And how much of today have we lived as if life will just go on forever? (Btw, it won’t.)
How much of today have we spent being our best, being grateful, being warm and appreciative, overcoming what’s worst and weakest in ourselves, deepening our own understanding of ourself and others and what’s really important in this life and then living in accordance with this?
How much of today have we spent thus far in hiding, not being open and intimate, not being warm and thankful, holding on to what’s worst in us, procrastinating and waiting for another day and for a better and more favorable (read easier) time and place to deal with what’s worst and weakest and not right in ourselves?
How much of today have we spent not doing the good that we could do and instead doing the wrong or the not good that we should not do?
“The happiest people don’t have the best of everything, they just make the best of everything.”
“I don’t want to be saved, I want to be spent.” – Fritz Perls
“Work is Love made visible.” – Kahlil Gibran, in “The Prophet”
“Happiness is not having what you want. It’s wanting what you have.”
“Things turn out best for the people who make the best of the way things turn out.” – Art Linkletter
“The happiest people are not those getting more, but those giving more.” – H. Jackson Brown, Jr.
“A man is rich in proportion to the number of things he can afford to leave alone.” – Thoreau, from “Walden”
Love and gratitude are very much interconnected; it’s not possible to have one without the other. People who are ungrateful are also unloving and unable to love; people who are grateful and appreciative have always turned out, in my experience, to have also been very kind and decent and genuinely Loving people.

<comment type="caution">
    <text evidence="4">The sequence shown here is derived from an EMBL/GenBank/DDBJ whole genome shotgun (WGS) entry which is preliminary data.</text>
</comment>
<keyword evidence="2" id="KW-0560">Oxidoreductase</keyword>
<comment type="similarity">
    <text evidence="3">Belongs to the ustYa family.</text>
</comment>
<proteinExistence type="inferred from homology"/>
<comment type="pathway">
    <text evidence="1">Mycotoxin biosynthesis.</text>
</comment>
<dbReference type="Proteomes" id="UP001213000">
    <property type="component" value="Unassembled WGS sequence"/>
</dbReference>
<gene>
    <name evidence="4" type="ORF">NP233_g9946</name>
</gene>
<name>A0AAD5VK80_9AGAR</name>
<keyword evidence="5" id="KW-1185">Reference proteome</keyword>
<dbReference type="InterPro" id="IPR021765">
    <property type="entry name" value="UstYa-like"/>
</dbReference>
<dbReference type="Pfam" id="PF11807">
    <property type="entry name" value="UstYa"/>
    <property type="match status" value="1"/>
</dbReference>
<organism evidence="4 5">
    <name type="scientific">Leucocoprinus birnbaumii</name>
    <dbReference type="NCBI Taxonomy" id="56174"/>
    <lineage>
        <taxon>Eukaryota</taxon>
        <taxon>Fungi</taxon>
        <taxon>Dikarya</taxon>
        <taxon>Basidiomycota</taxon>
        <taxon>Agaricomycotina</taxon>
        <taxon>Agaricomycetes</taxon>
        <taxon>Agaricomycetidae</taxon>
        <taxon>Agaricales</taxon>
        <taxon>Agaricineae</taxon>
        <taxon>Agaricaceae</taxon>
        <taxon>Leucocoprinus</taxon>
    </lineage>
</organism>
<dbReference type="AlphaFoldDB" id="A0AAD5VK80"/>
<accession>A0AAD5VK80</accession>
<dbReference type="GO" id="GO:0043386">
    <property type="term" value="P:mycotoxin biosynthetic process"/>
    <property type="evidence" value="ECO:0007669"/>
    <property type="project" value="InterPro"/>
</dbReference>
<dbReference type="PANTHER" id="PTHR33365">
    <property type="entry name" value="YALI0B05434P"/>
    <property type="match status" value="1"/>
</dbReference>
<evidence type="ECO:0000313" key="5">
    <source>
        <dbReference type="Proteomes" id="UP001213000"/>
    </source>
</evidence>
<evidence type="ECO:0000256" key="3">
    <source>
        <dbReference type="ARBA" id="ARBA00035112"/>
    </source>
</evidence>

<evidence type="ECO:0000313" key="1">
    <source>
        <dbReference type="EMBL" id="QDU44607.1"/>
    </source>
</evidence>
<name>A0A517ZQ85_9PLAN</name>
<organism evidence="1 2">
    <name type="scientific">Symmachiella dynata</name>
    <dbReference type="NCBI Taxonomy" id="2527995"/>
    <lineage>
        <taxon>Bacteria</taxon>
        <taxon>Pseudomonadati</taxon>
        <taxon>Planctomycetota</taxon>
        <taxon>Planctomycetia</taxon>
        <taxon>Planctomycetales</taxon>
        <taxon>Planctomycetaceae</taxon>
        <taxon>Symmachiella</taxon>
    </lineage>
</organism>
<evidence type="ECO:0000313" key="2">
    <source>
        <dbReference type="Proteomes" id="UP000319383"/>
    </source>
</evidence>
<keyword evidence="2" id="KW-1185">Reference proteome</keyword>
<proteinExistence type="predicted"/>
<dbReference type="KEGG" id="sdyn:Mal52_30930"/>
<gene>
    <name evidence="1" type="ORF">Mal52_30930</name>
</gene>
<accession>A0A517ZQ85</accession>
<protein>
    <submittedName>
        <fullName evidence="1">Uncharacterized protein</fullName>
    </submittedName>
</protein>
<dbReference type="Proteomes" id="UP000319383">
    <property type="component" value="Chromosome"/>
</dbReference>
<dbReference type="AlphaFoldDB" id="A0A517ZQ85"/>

Life is short. Choose your side. Do you want to be a more Loving, and hence, more appreciative and grateful and kind and warm and giving and understanding and growth-oriented and healthy-minded person?
Or do you want to live as if life keeps going on forever, that the cancer diagnosis or heart attack or plane crash or catastrophic loss and death of those near and dear to you will never happen to you or them? Do you want to continue living asleep or as if already dead inside, living ungratefully, exploitatively, with a closed-heart, with your armor on and defenses up, always looking out for number one, never really investing yourself, never really dealing with yourself and facing yourself honestly and courageously and becoming a more noble and truly Loving and emotionally mature and healthier and honest person?
“This is the true joy of life, the being used up for a purpose recognized by yourself as a mighty one; being a force of nature instead of a feverish, selfish little clod of ailments and grievances, complaining that the world will not devote itself to making you happy.
“I am of the opinion that my life belongs to the community, and as long as I live, it is my privilege to do for it whatever I can. I want to be thoroughly used up when I die, for the harder I work, the more I live.
“Life is no ‘brief candle’ to me. It is a sort of splendid torch which I have got hold of for a moment, and I want to make it burn as brightly as possible before handing it on to future generations.” – George Bernard Shaw